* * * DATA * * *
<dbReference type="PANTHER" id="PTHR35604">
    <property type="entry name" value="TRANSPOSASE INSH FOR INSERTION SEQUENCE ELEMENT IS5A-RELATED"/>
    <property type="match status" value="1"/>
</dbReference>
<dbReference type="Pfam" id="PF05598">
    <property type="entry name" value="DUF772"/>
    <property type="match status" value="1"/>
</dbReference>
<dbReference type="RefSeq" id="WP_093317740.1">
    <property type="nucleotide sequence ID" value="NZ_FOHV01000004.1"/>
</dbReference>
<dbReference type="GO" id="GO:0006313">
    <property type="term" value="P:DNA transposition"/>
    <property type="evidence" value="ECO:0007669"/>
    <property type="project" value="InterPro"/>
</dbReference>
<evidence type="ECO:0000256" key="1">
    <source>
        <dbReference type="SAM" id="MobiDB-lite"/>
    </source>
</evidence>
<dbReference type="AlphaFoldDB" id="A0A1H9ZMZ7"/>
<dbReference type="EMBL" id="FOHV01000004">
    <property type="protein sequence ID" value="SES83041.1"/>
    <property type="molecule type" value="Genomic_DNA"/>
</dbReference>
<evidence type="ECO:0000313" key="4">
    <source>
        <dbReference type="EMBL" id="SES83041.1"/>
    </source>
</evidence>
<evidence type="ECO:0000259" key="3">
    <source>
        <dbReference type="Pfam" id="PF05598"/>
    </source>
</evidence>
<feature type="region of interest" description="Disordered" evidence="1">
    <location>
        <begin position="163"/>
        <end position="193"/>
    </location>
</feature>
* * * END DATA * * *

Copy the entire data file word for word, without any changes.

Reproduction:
<dbReference type="PANTHER" id="PTHR35604">
    <property type="entry name" value="TRANSPOSASE INSH FOR INSERTION SEQUENCE ELEMENT IS5A-RELATED"/>
    <property type="match status" value="1"/>
</dbReference>
<dbReference type="Pfam" id="PF05598">
    <property type="entry name" value="DUF772"/>
    <property type="match status" value="1"/>
</dbReference>
<dbReference type="RefSeq" id="WP_093317740.1">
    <property type="nucleotide sequence ID" value="NZ_FOHV01000004.1"/>
</dbReference>
<dbReference type="GO" id="GO:0006313">
    <property type="term" value="P:DNA transposition"/>
    <property type="evidence" value="ECO:0007669"/>
    <property type="project" value="InterPro"/>
</dbReference>
<evidence type="ECO:0000256" key="1">
    <source>
        <dbReference type="SAM" id="MobiDB-lite"/>
    </source>
</evidence>
<dbReference type="AlphaFoldDB" id="A0A1H9ZMZ7"/>
<dbReference type="EMBL" id="FOHV01000004">
    <property type="protein sequence ID" value="SES83041.1"/>
    <property type="molecule type" value="Genomic_DNA"/>
</dbReference>
<evidence type="ECO:0000313" key="4">
    <source>
        <dbReference type="EMBL" id="SES83041.1"/>
    </source>
</evidence>
<evidence type="ECO:0000259" key="3">
    <source>
        <dbReference type="Pfam" id="PF05598"/>
    </source>
</evidence>
<feature type="region of interest" description="Disordered" evidence="1">
    <location>
        <begin position="163"/>
        <end position="193"/>
    </location>
</feature>